2013-12-12 / From The Garden

Herbs and Spices Highlight the Holidays

By Cynthia Gibson


Cynthia Gibson is a gardener, food writer and painter. She gardens and tends her miniature orchard in Newport. Cynthia Gibson is a gardener, food writer and painter. She gardens and tends her miniature orchard in Newport. There is something about the Proustian reminiscences of spices and herbs, particularly at Christmas. From the taste of the season’s first peppermint candy cane to mince pies in the oven, the fragrances of herbs and spices are in the air for weeks during the holidays. The strong seasonal scents of cinnamon, nutmeg, cloves, and ginger stay with us forever.

The ubiquitous candy cane is the product of an interesting evolution. A choirmaster in Cologne, Germany had the candy sticks made and passed them out to children in the church during the holidays to keep them quiet. Candy has always been and will always be the all-time perfect pacifier. The sweet grew into the candy cane, but not exactly as we know it today. During the 17th century trees and swags of pine boughs were decorated during Yuletide, but the trees were not brought into the house until the 19th century. Decorations were simple but beautiful and were comprised of hard gingerbread cookies and sticks of hard, candied sugar. Confectioners in the 1700s finally put a crook into the candy sticks so that they could be hung on boughs and swags. Swags were draped over mantels, along staircase rails and around doors. The candy canes were flavored with peppermint or spearmint extracts and were white. Sugar, always at a premium, would only command a higher price if laced with a fragrance. Rose water and orange water were often used, but the pungency of peppermint did the trick for creating an all-time favorite Christmas candy that became a symbol for a shepherd’s crook. It did not gain its red stripe until the early 1900s. Candy canes were all handmade until the mid-1950s, when a machine was invented to pop out candy canes at an astonishing rate, stripe and all.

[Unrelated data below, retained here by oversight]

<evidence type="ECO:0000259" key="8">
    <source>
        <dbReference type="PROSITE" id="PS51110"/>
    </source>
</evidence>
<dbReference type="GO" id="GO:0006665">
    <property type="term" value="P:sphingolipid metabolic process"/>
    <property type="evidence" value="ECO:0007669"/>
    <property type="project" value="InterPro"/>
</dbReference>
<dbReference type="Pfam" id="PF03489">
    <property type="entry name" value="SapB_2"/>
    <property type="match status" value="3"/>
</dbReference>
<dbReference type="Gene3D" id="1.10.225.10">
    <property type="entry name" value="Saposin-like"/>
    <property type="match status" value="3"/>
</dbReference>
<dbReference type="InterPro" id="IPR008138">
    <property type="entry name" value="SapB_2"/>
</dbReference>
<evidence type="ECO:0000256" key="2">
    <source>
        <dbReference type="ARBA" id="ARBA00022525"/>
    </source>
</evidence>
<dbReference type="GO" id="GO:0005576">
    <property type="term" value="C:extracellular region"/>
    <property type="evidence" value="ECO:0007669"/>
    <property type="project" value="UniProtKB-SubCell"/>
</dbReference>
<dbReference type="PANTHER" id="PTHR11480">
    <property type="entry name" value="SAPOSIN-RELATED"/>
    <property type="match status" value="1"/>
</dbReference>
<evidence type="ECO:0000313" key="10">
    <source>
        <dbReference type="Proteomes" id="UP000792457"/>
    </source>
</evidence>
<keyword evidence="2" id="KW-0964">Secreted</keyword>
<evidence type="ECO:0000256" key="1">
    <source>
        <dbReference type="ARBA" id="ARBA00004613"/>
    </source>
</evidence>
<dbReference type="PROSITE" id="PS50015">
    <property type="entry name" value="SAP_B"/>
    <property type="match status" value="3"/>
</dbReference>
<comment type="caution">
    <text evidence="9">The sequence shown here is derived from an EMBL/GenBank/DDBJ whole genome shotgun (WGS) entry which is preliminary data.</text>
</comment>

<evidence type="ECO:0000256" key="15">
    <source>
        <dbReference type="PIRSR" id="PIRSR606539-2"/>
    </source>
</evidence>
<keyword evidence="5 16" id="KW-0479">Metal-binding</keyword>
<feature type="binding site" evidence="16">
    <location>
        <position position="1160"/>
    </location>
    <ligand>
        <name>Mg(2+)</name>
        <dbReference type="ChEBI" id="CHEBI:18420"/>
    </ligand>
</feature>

Making your own candy canes is a bit time consuming but well worth the effort. Yes, you can readily purchase a box of canes at the pharmacy or supermarket, but the indelicate, imperfect, and rather clumsy look of a homemade candy cane has a charm of its own. This is not a project for children, as boiling hot sugar is involved and gloves are required.

The Spice Islands, in particular the Moluccas Islands in Indonesia, are where the luxurious spices of nutmeg, mace, and cloves originated. It is hard to imagine, but these spices reached Europe and then the Americas in the 1700s through trade with the Dutch, who ruled the trade of these islands for years.

How astounding and exotic it must have been for Colonists in Newport to trade and purchase aromatic spices from across the globe. The spices were prohibitively expensive at the time, and in comparison to the price of herbs, they are still expensive. Nutmeg, cloves, and mace rank right up there with saffron.

Cinnamon sticks are another staple of the Christmas season. Placing the sticks in punch, mulled wine, or cider makes for a lovely and flavorful holiday cup. Squash pies, with all of the added spices of cloves, ginger, and nutmeg, are now an annual holiday tradition. Again, we travel to distant countries for these incredible spices. Cinnamon is primarily grown in Sri Lanka, formerly known as Ceylon. It is true that wars were fought over this spice, but now we can purchase bags of pinecones drowned in its fragrance. What is holiday mincemeat pie without cinnamon or nutmeg? Did someone mention fruitcake? That gateau is of course teeming with exotic holiday spices.

When making your holiday mincemeat pies, make them the size of three-bite tarts instead of massive pies that really take a particular taste to enjoy. The finest pies have an added holiday nip of rum and brandy. Here’s to the holidays! Spice it up.

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